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Stratolaunch Turns to Orbital as SpaceX Drops Out

Burt Rutan and Paul Allen unveil the Stratolaunch concept in December 2011.

WASHINGTON — As Elon Musk hinted in an interview with Britain's Royal Astronautical Society in mid-November, changes were indeed in the offing for Paul Allen’s Stratolaunch project. 

Flightglobal.com reported Tuesday afternoon (Nov. 27) that SpaceX has dropped out of the project and Orbital Sciences Corp. of Dulles, Va., has been engaged to evaluate alternatives to the Falcon 9 rocket that had been the baseline for the air-launched Stratolaunch system. Orbital Sciences has been flying air-launched Pegasus rockets since the early 1990s but has struggled in recent years to find payloads for the small rocket.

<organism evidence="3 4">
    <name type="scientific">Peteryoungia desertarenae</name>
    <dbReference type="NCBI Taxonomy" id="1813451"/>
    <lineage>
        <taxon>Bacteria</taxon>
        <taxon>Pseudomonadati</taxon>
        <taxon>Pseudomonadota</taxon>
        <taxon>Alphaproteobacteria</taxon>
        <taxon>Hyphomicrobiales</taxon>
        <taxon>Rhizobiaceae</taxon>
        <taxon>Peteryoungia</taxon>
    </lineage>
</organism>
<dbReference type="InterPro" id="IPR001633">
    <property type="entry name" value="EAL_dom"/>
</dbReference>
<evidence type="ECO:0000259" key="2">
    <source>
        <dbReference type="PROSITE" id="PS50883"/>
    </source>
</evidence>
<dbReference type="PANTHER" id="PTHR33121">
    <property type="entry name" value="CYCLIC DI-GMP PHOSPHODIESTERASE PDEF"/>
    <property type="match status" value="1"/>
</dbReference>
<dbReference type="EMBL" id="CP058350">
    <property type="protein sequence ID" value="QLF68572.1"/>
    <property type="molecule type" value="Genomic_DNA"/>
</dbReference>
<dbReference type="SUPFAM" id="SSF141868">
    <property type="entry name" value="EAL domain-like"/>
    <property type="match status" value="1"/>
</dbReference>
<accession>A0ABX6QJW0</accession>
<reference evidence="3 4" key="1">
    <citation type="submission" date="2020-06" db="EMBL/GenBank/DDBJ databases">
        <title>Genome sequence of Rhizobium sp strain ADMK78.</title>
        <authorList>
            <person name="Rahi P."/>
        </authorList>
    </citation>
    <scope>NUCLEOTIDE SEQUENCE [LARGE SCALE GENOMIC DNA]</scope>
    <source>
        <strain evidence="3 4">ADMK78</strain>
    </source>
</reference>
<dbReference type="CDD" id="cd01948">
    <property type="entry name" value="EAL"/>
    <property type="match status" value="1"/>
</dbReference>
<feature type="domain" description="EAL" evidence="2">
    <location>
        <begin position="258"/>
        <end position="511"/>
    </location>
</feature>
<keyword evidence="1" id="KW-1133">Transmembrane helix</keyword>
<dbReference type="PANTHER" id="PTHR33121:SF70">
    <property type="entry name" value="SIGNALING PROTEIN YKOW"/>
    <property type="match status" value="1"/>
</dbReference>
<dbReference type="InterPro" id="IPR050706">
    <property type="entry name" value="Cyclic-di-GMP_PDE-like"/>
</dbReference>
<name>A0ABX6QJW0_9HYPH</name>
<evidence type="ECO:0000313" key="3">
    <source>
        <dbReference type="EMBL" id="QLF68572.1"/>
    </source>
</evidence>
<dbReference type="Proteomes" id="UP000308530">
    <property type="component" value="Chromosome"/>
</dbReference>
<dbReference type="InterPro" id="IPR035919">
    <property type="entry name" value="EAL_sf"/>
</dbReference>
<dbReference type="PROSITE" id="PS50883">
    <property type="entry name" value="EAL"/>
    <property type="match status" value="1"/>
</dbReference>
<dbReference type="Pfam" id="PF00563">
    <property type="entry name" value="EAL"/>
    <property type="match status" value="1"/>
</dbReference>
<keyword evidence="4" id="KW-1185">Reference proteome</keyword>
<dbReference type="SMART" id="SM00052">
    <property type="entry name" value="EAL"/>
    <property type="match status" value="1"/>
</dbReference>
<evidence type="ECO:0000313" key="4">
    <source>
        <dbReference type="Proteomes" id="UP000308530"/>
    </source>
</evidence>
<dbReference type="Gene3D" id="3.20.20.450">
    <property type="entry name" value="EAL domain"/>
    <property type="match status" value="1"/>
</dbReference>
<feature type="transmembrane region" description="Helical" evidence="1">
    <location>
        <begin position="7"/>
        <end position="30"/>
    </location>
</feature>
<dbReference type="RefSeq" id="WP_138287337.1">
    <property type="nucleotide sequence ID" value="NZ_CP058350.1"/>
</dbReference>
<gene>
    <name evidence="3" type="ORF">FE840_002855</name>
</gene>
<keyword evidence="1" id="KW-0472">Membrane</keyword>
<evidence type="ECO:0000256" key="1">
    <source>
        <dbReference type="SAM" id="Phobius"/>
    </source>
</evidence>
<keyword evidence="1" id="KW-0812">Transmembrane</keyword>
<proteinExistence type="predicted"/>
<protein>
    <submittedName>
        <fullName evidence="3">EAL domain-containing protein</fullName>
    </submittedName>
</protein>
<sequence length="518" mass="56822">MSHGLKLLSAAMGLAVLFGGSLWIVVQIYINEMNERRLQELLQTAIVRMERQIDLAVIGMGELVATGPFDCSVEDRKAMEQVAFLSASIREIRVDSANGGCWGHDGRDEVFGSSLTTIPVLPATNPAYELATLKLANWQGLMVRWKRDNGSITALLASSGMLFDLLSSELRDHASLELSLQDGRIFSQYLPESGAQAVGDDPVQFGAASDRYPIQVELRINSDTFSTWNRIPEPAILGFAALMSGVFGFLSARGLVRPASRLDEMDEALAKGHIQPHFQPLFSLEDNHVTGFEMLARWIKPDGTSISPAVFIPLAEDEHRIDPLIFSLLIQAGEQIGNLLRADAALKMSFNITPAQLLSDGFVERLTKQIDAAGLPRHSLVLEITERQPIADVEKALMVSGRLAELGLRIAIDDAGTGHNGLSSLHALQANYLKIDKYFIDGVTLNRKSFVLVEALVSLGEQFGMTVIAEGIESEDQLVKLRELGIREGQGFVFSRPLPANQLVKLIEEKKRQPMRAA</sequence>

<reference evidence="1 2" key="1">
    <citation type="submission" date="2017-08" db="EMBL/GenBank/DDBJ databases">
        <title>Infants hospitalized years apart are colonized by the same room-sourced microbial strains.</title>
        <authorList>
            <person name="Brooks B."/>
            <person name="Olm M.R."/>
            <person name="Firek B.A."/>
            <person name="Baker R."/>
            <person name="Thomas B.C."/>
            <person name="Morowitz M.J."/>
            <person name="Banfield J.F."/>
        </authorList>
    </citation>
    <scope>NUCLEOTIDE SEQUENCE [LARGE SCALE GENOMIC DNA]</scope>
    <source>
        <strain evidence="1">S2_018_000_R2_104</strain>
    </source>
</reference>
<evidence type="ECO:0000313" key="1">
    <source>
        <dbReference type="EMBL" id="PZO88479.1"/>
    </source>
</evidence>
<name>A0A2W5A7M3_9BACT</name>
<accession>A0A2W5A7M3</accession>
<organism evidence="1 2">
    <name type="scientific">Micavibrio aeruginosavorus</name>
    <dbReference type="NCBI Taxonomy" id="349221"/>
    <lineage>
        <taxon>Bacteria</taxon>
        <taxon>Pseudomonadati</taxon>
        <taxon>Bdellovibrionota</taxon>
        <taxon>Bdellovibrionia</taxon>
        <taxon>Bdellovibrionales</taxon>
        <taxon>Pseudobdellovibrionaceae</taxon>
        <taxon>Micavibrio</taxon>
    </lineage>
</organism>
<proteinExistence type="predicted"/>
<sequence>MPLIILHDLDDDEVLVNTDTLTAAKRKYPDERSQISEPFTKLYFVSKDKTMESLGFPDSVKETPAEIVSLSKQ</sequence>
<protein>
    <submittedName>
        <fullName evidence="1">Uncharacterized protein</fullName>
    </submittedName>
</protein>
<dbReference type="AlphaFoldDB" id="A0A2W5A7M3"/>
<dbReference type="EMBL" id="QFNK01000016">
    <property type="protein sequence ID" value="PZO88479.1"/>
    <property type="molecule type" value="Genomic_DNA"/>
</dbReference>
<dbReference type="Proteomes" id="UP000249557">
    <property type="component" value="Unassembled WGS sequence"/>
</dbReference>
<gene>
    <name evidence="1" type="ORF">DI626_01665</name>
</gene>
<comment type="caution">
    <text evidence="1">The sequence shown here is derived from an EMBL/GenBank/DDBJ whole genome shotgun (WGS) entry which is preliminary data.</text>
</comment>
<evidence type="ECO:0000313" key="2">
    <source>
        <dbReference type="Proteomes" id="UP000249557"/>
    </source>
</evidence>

"Stratolaunch and SpaceX have amicably agreed to end our contractual relationship because the current launch vehicle design has departed significantly from the Falcon derivative vehicle envisioned by SpaceX and does not fit well with their long-term strategic business model," says Gary Wentz, Stratolaunch CEO, in a 27 November email.

"Moving forward, Stratolaunch has engaged Orbital Sciences Corporation to evaluate and develop alternative solutions with the objective of arriving at a design decision in the early spring timeframe. The other segment contractors will continue to proceed forward in accordance with existing plans since their interfaces have been defined," he adds.

Despite the close relations, Stratolaunch's updated designs required "significant structural mods to incorporate a fin/chine configuration," according to Wentz. Initial concepts did not include a chine, which is a structural extension of the wing root along the sides of the vehicle, useful for providing lift at high speeds.

 

The rest of Flightglobal.com's story can be read here.

 

SpaceX CEO Elon Musk talks with the Royal Astronautical Society.

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